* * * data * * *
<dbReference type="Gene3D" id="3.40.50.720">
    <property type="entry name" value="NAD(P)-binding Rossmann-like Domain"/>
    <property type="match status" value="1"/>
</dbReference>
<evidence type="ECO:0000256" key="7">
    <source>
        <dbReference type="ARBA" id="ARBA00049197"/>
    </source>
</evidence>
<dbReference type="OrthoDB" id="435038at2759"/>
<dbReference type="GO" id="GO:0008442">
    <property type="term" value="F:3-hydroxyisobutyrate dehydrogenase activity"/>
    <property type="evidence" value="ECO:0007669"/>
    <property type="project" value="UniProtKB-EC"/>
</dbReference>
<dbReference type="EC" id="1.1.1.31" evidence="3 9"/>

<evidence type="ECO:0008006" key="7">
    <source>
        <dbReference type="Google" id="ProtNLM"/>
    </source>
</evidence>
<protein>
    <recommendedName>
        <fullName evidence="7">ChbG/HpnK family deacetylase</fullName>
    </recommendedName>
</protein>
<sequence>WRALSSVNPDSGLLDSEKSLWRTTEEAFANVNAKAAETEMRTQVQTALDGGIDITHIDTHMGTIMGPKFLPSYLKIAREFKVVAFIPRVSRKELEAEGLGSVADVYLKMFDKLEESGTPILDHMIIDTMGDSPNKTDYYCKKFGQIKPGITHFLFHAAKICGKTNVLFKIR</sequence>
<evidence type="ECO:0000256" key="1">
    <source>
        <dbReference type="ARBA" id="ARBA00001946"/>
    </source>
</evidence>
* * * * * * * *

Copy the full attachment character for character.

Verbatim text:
<dbReference type="Gene3D" id="3.40.50.720">
    <property type="entry name" value="NAD(P)-binding Rossmann-like Domain"/>
    <property type="match status" value="1"/>
</dbReference>
<evidence type="ECO:0000256" key="7">
    <source>
        <dbReference type="ARBA" id="ARBA00049197"/>
    </source>
</evidence>
<dbReference type="OrthoDB" id="435038at2759"/>
<dbReference type="GO" id="GO:0008442">
    <property type="term" value="F:3-hydroxyisobutyrate dehydrogenase activity"/>
    <property type="evidence" value="ECO:0007669"/>
    <property type="project" value="UniProtKB-EC"/>
</dbReference>
<dbReference type="EC" id="1.1.1.31" evidence="3 9"/>

<evidence type="ECO:0008006" key="7">
    <source>
        <dbReference type="Google" id="ProtNLM"/>
    </source>
</evidence>
<protein>
    <recommendedName>
        <fullName evidence="7">ChbG/HpnK family deacetylase</fullName>
    </recommendedName>
</protein>
<sequence>WRALSSVNPDSGLLDSEKSLWRTTEEAFANVNAKAAETEMRTQVQTALDGGIDITHIDTHMGTIMGPKFLPSYLKIAREFKVVAFIPRVSRKELEAEGLGSVADVYLKMFDKLEESGTPILDHMIIDTMGDSPNKTDYYCKKFGQIKPGITHFLFHAAKICGKTNVLFKIR</sequence>
<evidence type="ECO:0000256" key="1">
    <source>
        <dbReference type="ARBA" id="ARBA00001946"/>
    </source>
</evidence>